What is Benign Paroxysmal Positional Vertigo (BPPV)?
Benign Paroxysmal Positional Vertigo (BPPV) is an inner ear problem that results in short lasting, but severe, room-spinning vertigo. Its name, BPPV, indicates that it is benign, or not a very serious or progressive condition; paroxysmal, meaning sudden and unpredictable in onset; positional, because it comes about with a change in head position; and vertigo, causing a sense of room-spinning or whirling, often expressed as “dizziness.” Although called benign, those who suffer from this distressing and incapacitating condition do not trivialize BPPV.
What are the symptoms?
This condition often begins following head trauma or a severe cold. It can also arise simply as part of the aging process. It starts suddenly and is usually first noticed in bed, when waking from sleep. Any turn of the head seems to bring on violent but brief bursts of dizziness. Patients often describe the occurrence of vertigo with tilting of the head, looking up or down (so called “top-shelf vertigo”), or rolling over in bed. It is not unusual for nausea and vomiting to accompany the vertigo. Even if a spell is brief, a feeling of queasiness may last several minutes or even hours.
There is no new hearing loss or severe ringing associated with these attacks, which helps to distinguish BPPV from other inner ear conditions.
What causes BPPV?
To understand the cause of BPPV it is helpful to understand how the inner ear works. The human ear is divided into three parts: the external, middle, and inner ear.
The external ear consists of the part of the ear you can see (the auricle) and the ear canal.
The middle ear includes the eardrum (tympanic membrane) and the three bones, or ossicles, of the middle ear, the malleus (“hammer”), the incus (“anvil”), and the stapes (“stirrup”).
The inner ear is a fluid-filled series of chambers. One of these chambers, the cochlea, is responsible for converting sound vibrations into nerve impulses. It is these nerve impulses that the human brain interprets as sound and what we call “hearing.”
The inner ear also contains 3 semicircular canals which are responsible, in part, for sensing movement and maintaining balance. As you can see, these 3 canals (named anterior, lateral, and posterior) are oriented at roughly right angles to one another. The movement of the fluid within these canals allows the brain to sense rotation of the head through all three directions in space (e.g. left-right, forward-back, and up-down). All 3 canals are connected to a large chamber, called the vestibule.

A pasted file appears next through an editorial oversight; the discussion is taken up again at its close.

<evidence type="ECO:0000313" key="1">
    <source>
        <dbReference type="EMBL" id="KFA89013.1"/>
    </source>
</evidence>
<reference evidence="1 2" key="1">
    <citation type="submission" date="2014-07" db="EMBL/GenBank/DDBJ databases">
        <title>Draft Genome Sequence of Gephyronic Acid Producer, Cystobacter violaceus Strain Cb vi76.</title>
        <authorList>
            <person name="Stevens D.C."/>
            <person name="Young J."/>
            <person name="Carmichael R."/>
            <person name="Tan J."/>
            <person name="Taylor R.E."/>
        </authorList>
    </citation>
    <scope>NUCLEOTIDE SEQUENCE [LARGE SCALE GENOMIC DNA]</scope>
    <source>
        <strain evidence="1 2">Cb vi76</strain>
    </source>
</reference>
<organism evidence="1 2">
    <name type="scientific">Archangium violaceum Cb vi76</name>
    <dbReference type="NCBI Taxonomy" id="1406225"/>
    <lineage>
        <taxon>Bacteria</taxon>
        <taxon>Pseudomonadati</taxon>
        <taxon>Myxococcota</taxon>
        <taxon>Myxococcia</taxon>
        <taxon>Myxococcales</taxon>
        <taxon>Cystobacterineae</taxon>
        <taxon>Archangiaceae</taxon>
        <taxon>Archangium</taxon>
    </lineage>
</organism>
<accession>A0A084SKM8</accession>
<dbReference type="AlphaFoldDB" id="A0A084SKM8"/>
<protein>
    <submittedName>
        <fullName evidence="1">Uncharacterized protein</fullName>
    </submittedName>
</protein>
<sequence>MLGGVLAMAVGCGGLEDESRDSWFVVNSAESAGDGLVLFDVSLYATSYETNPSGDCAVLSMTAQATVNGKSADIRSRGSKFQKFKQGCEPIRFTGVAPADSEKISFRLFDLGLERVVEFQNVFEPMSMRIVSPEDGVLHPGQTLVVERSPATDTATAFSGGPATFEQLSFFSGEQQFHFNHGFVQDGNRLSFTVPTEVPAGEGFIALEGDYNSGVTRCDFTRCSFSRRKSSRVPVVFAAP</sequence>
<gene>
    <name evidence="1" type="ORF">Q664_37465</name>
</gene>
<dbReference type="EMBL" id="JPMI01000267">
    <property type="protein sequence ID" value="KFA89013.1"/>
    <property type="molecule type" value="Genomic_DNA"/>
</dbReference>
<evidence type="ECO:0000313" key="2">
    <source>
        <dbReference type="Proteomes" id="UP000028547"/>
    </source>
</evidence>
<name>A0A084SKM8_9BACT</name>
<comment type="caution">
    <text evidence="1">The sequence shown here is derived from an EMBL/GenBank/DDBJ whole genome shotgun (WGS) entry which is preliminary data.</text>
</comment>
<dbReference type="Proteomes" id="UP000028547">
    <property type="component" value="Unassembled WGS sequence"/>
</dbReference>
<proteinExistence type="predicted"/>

It has been discovered that the probable cause of BPPV is dislodgement of small calcium carbonate crystals that float through the inner ear fluid and strike against sensitive nerve endings (the cupula) within the balance apparatus at the end of each semicircular canal (the ampulla). (Another name for BPPV is cupulolithiasis, meaning “rocks in the cupula”.)
These crystals, known as otoconia, usually dissolve or fall back into the vestibule within several weeks, and no longer cause any symptoms. However, in some patients, these crystals become trapped in the fluid of the balance chamber and periodically cause symptoms, as gravity and head movements cause them to repeatedly strike against the cupula. In these patients, the symptoms may not subside and they become severely incapacitated.
Interestingly, the loose otoconia tend to settle preferentially within the posterior semicircular canal. As you can imagine from looking at the illustration above, this is because the posterior canal hangs down like the water trap in a drain pipe, allowing the crystals to settle in the bottom of the canal.